The father of two high school students in California says his children are being discriminated against because of their religious beliefs after they refused to wear masks the first day of school and are now banned from campus.
“They were sent home and told not to return with or without a mask,” said Gary Nelson, whose children, Drew, 17, and Victoria, 16, attend Springs Charter Schools Temecula Student Center. “If they do, they will be charged with violation.”
Nelson said Drew, a senior, and Victoria, a junior, were started off campus on August 19 when they refused to wear masks because of their religious beliefs.
“The Bible says that we are created in the image of God, and Satan is trying to cover it up. A mask is a sign of oppression, “Nelson said Thursday. “If it was Muslim, Jewish or something of a higher profile minority religion in this country, well, they would have accepted … just to say that they did not discriminate based on that religion. But they feel safe because it is Christianity. ”
Nelson said his children were not expelled, that they have access to school work and that they were told that they could continue their studies at home online, but that the teachers have not been responsive to their needs.
He declined to comment on whether his children have been vaccinated. He said they excel academically and are college-bound.
Nelson said Victoria was told to go to the principal’s office after she showed up without a mask on, but that the principal was not in, so she returned to the classroom. That was when the teacher evacuated the room and police were called, he said. A school resource manager confronted Victoria and told her to leave campus hours after the ordeal began, he said.
Campus went on a “soft lockdown,” according to an email an assistant principal sent to parents. In general, a soft lock means that school doors are locked, but teaching continues.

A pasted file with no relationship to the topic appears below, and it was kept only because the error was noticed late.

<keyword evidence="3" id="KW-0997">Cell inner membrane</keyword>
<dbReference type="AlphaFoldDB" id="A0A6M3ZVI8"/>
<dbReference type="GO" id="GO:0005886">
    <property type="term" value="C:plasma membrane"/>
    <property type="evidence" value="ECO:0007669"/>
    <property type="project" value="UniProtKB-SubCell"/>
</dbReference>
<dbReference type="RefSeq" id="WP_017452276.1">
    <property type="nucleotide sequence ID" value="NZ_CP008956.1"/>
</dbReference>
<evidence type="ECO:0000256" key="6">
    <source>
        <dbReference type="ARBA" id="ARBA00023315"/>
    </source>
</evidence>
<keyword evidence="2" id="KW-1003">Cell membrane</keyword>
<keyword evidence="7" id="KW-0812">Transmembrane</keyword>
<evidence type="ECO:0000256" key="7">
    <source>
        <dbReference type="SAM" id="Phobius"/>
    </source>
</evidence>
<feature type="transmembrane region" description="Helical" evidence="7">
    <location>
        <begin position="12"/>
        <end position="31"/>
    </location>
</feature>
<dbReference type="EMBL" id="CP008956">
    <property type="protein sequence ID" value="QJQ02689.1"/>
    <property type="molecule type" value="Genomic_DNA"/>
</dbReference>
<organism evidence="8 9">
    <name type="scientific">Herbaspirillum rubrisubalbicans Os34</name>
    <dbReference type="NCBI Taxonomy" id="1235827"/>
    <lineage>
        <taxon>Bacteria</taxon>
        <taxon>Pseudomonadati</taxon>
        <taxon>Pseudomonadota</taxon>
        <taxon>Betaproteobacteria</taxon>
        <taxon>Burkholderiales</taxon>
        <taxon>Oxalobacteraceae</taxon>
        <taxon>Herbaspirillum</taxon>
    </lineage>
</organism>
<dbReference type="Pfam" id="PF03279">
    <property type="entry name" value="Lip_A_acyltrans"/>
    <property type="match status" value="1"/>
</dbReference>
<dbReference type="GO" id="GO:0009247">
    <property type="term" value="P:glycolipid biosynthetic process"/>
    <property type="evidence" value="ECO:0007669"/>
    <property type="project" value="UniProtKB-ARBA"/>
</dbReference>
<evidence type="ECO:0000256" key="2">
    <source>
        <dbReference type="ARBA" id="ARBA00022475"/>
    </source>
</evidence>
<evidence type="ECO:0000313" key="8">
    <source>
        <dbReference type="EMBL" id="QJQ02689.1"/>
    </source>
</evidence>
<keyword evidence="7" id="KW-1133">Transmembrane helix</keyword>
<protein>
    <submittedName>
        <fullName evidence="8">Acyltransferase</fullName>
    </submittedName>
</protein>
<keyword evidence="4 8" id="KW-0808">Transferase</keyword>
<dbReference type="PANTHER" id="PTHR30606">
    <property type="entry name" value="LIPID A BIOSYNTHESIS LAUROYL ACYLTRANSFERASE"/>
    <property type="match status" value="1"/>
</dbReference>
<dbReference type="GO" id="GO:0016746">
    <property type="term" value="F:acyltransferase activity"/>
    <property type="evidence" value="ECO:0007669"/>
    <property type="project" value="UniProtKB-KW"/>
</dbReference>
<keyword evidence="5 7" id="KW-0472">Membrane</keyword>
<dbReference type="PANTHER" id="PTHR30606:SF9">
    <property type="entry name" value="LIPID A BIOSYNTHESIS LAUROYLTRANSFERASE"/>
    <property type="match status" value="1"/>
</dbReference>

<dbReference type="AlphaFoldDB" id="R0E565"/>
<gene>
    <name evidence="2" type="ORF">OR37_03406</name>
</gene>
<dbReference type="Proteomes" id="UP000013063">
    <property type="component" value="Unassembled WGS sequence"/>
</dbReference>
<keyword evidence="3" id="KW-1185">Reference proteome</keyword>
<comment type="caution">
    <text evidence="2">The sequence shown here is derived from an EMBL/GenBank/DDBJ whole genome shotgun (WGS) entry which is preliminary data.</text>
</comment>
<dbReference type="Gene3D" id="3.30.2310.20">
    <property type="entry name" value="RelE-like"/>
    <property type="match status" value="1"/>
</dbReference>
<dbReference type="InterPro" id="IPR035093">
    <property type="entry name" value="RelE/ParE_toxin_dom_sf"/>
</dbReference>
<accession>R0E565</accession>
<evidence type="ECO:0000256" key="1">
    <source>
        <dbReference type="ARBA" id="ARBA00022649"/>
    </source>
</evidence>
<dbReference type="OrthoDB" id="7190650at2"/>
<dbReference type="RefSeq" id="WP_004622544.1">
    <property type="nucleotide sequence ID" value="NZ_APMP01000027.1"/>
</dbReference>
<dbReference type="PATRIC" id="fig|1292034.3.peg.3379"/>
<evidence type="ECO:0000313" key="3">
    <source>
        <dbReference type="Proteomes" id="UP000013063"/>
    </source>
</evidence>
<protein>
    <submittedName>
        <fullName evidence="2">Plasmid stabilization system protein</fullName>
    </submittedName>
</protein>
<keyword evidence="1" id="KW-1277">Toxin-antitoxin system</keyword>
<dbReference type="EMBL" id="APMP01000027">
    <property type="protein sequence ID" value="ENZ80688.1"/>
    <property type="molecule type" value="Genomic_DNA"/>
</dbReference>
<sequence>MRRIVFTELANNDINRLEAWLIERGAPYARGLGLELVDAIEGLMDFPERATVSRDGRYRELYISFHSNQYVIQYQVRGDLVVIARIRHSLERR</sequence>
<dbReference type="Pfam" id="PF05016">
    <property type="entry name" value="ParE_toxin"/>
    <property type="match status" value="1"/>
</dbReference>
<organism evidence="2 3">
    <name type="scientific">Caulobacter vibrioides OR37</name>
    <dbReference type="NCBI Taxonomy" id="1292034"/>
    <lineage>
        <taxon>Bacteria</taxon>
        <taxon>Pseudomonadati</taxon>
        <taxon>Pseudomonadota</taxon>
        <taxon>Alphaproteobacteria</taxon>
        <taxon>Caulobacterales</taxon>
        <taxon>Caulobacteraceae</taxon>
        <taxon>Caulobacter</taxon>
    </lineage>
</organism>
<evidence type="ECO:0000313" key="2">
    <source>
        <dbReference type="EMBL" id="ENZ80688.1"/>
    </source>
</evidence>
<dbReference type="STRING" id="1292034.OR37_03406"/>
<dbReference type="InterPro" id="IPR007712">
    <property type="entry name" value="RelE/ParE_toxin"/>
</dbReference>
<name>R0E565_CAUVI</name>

Principal Rebecca Fabozzi did not respond to an email seeking comment Thursday, and several phone calls to the school were not returned.
Fabozzi said in a letter to Nelson that his children were disruptive and that they violated the mandate of the California Department of Public Health, or CDPH, that students wear masks in public schools. She also mentioned nine other ways siblings had failed to follow school rules and policies.
“Each of your students refused to comply with the CDPH mask mandate for public schools. When asked by staff to wear face clothing, your students refused to comply, ”Fabozzi wrote. “When he was asked to leave the school premises and continue the day with home-made independent study, your student refused to leave campus. Our resource manager arrived and your student was instructed to leave campus. ”
She ended the letter by saying that due to the interruption, Nelson’s children would remain in independent study at home with full access to curricula, resources and teachers.
Victoria said it has not been easy to stand up for her principles.
“It is difficult to stand up for the right thing. We chose not to wear a mask because it is not just an excuse. That is really what we believe in, ”she said. “For me, I was nervous. I always respect any authority, especially teachers. I get along with all the staff, teachers and other students. It was hard to do. ”